The "funny" part of my lost Garmin story is that it fell off the roof within 100 yards of my house, and I still couldn't find it!

 

Oh......and if I had roadhound's photo skills, I would shoot in RAW myself. But when your "talent" is in taking 20 shots of the scene and hoping one comes out, RAW takes up too much storage!!! :rolleyes:

 

Keep the Show on the Road!

Dave

 

The first few times I used RAW mode I was extremely dissappointed with the results. The pictures were muddy, color saturation was poor, and very rarely did a picture look like I thought it should. Once I learned how to make the corrections in RAW (which really isn't that diffcult once you do it a few times) you are able to improve on the lossless image. It is comparable to darkroom work from the perspective of the way that the film was developed affected the quality of the image. If you have ever done color film processing working a RAW image is much, much easier. I convert all of my images from RAW to TIFF and only use jpg's as the final product, never editing a jpg image.

 

Yes, it does take a few more CF cards and burning through 10GB worth in a day of shooting has happened, (usually when I am at an event with a lot of action photos). But, once you realize that you can make a lot of adjustments in RAW the actual number you feel you need to take decreases. I've even taken the RAW image, adjusted the same image for different exposure values, and then recombined the images in Photoshop. The attached image was the same image adjusted into 3 different TIFF images in RAW mode (2 for the sky and one for the foreground). I would have to look up the GPS data but can tell you that it is somewhere near Furnace Creek in Death Valley.

 

In regards to size my 8-mega pixel DSLR produces a 5MB RAW file and a 50MB+ TIFF file. The jpg file size depends upon what was in the photo.

 

A hot shoe mounted GPS that interfaces directly with the camera would be a cool thing. I am a bit surprised that nobody has made one that plugs into the USB port.

 

SC10_91_22.jpg

 

Roadhound

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Rick, you're definitely one of those who can use RAW data to full advantage. Beautiful picture. I just take the occasional RAW shot in case I catch Elvis in the background and someone else can massage it into a big dollar National Enquirer cover. Curiously, RAW files produced by my 7 megapixel camera are about 11 MB compared to your 5 MB files. I guess that's just a sympthom of the manufacturer specific formats.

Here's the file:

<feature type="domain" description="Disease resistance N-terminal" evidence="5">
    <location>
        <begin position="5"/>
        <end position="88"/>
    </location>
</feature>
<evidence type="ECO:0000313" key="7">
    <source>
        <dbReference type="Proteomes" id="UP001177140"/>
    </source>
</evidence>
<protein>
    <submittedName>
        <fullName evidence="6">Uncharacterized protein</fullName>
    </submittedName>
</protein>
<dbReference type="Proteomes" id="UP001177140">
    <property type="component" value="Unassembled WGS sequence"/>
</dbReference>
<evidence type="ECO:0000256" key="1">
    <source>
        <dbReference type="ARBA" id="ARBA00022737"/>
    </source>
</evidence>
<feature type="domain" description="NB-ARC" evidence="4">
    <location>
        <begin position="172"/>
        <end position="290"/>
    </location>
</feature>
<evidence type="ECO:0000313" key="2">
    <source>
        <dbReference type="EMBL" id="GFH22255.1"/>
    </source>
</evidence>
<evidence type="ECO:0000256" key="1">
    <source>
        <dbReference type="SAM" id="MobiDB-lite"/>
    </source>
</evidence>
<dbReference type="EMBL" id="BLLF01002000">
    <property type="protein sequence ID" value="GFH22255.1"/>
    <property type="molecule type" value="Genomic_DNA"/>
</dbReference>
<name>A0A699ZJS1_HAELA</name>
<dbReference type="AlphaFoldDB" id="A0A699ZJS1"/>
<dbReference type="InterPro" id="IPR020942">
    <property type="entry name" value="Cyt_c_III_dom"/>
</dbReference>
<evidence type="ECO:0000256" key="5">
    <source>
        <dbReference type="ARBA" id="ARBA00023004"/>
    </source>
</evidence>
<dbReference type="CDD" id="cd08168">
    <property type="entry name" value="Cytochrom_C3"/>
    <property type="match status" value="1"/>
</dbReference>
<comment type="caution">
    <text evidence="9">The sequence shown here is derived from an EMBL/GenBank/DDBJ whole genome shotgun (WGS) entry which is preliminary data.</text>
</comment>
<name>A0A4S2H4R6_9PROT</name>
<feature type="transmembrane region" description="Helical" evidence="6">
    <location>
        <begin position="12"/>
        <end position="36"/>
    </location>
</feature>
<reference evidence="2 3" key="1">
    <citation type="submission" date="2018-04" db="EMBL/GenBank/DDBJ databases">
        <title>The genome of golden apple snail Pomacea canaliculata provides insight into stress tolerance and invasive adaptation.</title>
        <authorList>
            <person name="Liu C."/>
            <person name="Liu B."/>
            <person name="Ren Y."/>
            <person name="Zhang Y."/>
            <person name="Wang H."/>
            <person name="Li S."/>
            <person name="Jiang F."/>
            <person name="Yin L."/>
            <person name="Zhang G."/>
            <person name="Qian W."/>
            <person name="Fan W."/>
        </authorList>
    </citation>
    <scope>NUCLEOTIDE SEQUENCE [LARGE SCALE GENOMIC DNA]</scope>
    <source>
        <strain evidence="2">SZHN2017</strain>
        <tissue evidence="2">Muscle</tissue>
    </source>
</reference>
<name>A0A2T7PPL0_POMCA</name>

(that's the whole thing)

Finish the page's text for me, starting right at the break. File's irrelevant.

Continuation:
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Rick, you're definitely one of those who can use RAW data to full advantage. Beautiful picture. I just take the occasional RAW shot in case I catch Elvis in the background and someone else can massage it into a big dollar National Enquirer cover. Curiously, RAW files produced by my 7 megapixel camera are about 11 MB compared to your 5 MB files. I guess that's just a sympthom of the manufacturer specific formats.

 

BTW, speaking of Elvis and taking this thread way off topic, January 8th was his birthday. I think I'll have a peanubutta and nelly sandwich in his honor.

 

I aint nuthin but a roadhound...

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I had thought of mentioning that you also had a method that did not require a PC.

 

But Alex and KtSotR, please note that the topic is "Where Did I Take That Photo?". Not "Where did I leave that GPS/notepad?" :D

 

 

True Denny - but making note of where I took the photo, ie, (photo) #2 - Blues Museum, Greenwood is pretty much telling me where I took the photo number 2 in my digital camera - right??

I'm doing with a simple pencil and paper what a complicated gadget is doing electornically. :D

 

 

Hudsonly,

Alex Burr

Memphis, TN

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True Denny - but making note of where I took the photo, ie, (photo) #2 - Blues Museum, Greenwood is pretty much telling me where I took the photo number 2 in my digital camera - right??

I'm doing with a simple pencil and paper what a complicated gadget is doing electornically. :D

Hudsonly,

Alex Burr

Memphis, TN

 

Alex,

 

You have the wrong terminology!!

 

You are using an integrated portable data collection system with pressure pad, interactive stylus, and erasable technology.

 

The location data can be downloaded to your PC via the digital data entry board, and synchronized with your photos via the intelligent interface.

 

Keep the Show on the Road!

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Alex,

 

You have the wrong terminology!!

 

You are using an integrated portable data collection system with pressure pad, interactive stylus, and erasable technology.

 

The location data can be downloaded to your PC via the digital data entry board, and synchronized with your photos via the intelligent interface.

 

Keep the Show on the Road!

 

I have that same device but mine keeps giving me an ID-10T error and then it tells me to check for a loose nut behind the keyboard.

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I have that same device but mine keeps giving me an ID-10T error and then it tells me to check for a loose nut behind the keyboard.

 

Roadhound,

 

Sort of like the problem with my car...the loose nut behind the wheel!

 

Keep the Show on the Road!